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Allocated Film Zones or Anticompetitive Boycotting: A Look at the Contentious Practice


If you plan to see Spectre, the new Hunger Games, or the new Star Wars in the Loop in Houston, you'll have to go to iPic Theaters in River Oaks (pictured)—and that's not by iPic's design, CEO Hamid Hashemi says.

He claims the nearby Edwards Greenway Grand Plaza (run by Regal) refuses to play the same movies that iPic offers. Meanwhile, that same iPic has not been able to land titles like Concussion and The Revenant since opening last week. iPic claims Regal and AMC are "conspiring" in an "anticompetitive boycott" aimed at driving smaller theaters out of business. iPic also claims developers working on another site in Dallas had already been warned that two big exhibitors will seek to block movies if an iPic is chosen for that site, before the ground had even been broken.

The Response

Regal has not publicly responded to the suit, but an AMC spokesperson said that using "allocated film zones" is a long-standing practice that benefits stakeholders, movie-goers, studios and exhibitors.

That's an extent. "Clearances"—provisions that keep theaters from playing the same movies at the same time—have been around since a 1948 Supreme Court decision. And interestingly enough, the practice was actually created to help independent theaters and make the marketplace fair and competitive.

However, agreeing to show a movie, or threatening to boycott a movie would classify as an abuse of that law...if that's actually what's happening. Clearance only affects a small portion of the 40,000-screen industry, and it's usually used in markets with competing large companies, like the big three—AMC (5,128 screens), Regal (7,334 screens) and Cinemark (4,498 screens)—that control roughly 69% of movie ticket revenue.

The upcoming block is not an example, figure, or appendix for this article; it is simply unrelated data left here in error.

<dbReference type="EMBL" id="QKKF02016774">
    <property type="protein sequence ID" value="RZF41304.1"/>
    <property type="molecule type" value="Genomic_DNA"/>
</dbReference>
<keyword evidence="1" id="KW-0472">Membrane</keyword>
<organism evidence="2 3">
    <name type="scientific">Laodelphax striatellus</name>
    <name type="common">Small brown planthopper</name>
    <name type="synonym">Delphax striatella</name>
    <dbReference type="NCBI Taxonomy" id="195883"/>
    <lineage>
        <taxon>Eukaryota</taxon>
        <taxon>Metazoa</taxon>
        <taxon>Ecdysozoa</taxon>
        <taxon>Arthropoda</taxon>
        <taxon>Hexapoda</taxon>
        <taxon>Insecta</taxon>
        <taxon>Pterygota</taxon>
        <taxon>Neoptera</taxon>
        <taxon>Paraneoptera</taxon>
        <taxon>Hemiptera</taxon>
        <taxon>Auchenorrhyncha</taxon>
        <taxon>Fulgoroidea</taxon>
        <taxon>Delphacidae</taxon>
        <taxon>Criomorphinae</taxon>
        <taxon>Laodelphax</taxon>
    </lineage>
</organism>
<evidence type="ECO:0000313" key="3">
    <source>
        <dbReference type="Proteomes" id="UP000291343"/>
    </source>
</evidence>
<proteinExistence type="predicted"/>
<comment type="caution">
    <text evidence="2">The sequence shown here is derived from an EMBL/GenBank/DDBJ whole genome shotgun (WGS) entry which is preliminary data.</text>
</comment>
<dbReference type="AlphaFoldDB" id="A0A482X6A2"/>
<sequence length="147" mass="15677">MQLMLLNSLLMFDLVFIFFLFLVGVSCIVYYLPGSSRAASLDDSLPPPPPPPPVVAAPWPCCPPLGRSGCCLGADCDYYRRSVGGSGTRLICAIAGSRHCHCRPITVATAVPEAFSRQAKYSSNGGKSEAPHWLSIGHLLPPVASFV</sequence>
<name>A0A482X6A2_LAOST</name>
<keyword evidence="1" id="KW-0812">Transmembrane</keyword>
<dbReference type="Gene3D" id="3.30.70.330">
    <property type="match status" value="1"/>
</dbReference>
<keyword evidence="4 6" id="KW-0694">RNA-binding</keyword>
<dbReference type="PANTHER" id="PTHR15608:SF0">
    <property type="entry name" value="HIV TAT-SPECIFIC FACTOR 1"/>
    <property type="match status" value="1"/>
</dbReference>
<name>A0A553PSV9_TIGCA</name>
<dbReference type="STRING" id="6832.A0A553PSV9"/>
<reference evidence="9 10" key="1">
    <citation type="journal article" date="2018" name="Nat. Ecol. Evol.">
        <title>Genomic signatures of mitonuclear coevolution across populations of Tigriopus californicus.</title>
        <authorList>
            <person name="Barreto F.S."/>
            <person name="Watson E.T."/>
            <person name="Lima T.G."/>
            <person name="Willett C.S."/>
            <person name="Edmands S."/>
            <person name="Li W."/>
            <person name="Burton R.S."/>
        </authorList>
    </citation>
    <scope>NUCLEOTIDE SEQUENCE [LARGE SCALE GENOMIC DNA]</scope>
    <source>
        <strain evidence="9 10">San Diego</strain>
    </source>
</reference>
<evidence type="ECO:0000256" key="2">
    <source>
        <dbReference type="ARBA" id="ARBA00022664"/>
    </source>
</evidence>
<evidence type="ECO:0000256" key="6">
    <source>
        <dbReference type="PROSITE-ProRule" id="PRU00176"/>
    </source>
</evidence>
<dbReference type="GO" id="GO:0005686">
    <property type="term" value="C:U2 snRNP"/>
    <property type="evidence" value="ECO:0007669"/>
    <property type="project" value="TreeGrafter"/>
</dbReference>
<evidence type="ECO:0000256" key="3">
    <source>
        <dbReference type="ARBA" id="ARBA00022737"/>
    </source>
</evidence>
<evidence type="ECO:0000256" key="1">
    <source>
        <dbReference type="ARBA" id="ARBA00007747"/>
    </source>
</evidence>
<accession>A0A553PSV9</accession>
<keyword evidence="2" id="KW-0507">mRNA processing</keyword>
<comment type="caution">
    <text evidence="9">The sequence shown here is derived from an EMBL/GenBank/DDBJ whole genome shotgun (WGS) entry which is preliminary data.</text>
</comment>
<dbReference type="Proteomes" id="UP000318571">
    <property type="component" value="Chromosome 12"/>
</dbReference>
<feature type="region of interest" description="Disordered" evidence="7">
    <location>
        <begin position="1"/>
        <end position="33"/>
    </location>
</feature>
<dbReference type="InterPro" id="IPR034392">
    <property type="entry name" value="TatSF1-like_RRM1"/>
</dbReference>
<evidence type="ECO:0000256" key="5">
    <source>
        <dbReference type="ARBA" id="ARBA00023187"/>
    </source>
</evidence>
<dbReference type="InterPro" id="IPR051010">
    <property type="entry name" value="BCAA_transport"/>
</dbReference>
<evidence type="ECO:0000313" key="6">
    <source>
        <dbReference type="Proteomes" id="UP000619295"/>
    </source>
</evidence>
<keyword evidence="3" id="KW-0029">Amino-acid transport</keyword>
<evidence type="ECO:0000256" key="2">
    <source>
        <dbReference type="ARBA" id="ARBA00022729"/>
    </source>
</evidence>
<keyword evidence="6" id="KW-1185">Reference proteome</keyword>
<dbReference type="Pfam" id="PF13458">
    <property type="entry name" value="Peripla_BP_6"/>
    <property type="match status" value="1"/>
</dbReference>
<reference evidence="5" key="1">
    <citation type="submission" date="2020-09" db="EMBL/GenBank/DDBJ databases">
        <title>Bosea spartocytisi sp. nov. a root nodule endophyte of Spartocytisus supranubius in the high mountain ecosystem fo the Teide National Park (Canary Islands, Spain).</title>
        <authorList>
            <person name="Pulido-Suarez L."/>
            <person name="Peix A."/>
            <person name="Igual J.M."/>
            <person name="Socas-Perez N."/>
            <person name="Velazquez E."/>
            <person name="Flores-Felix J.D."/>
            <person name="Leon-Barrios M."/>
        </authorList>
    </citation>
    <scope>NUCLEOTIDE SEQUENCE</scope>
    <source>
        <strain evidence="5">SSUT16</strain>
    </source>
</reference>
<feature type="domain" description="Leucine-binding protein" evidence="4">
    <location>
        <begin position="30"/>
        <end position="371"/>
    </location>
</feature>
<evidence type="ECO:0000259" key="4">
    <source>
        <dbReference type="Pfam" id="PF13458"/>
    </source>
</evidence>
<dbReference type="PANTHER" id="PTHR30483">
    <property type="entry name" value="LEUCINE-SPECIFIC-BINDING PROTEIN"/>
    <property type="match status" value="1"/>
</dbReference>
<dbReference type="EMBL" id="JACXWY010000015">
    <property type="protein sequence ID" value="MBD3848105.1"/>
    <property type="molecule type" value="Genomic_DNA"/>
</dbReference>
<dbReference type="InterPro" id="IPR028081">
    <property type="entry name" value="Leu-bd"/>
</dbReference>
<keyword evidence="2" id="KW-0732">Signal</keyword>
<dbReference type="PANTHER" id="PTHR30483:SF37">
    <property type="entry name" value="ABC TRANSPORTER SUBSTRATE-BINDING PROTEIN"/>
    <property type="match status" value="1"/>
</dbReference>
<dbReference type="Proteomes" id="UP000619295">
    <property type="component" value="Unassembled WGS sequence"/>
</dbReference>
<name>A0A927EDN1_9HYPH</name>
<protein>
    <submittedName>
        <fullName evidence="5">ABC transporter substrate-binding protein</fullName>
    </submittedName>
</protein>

Pictured: A Regal Cinemas in New Rochelle, NY

More Lawsuits

iPic isn't the only company that thinks it's being shut out. Theater industry executive Tom Stevenson was denied the third installment of the Hunger Games franchise for his LOOK Cinemas in Dallas, because of a new AMC multiplex less than a mile away. He found out that his independent theater was on a list of cinemas nationwide that AMC referred to as "predatory competitors."

Viva, a theater that showed recently released Spanish-dubbed films, was forced to close six months after it opened because of what it considered unfair competition. According to iPic's lawsuit, Viva is also on the list of "predatory competitors."

Attorneys General in Ohio, Texas, Florida, New York, Hawaii, Kansas, Indiana, Florida, Washington, Wisconsin and DC are all investigating.

Meanwhile, iPic believes anti-competitive boycotting could negatively impact development, and they have a point. For starters, thanks to the new age of retail, department stores are no longer the revenue-generating anchors they used to be. Today's consumers are more interested in experiences, so mall and shopping center developers are turning to entertainment venues to draw traffic. For example, in Harrisburg, PA, JLL filled a 7k SF ground-floor space that formerly housed a Boscov's department store with a local theater company called Broadway Classic Productions.

A 15-screen ShowPlace ICON (shown) will be anchoring the Boro, a redevelopment of SAIC's corporate campus in Maryland's Tysons district, along with a Whole Foods. And in Richardson, TX, a LOOK Cinemas will build a 60k SF upscale dining movie theater at CityLine, a 186-acre mixed-use development. If anchors like these go out of business, that's a large vacancy to fill.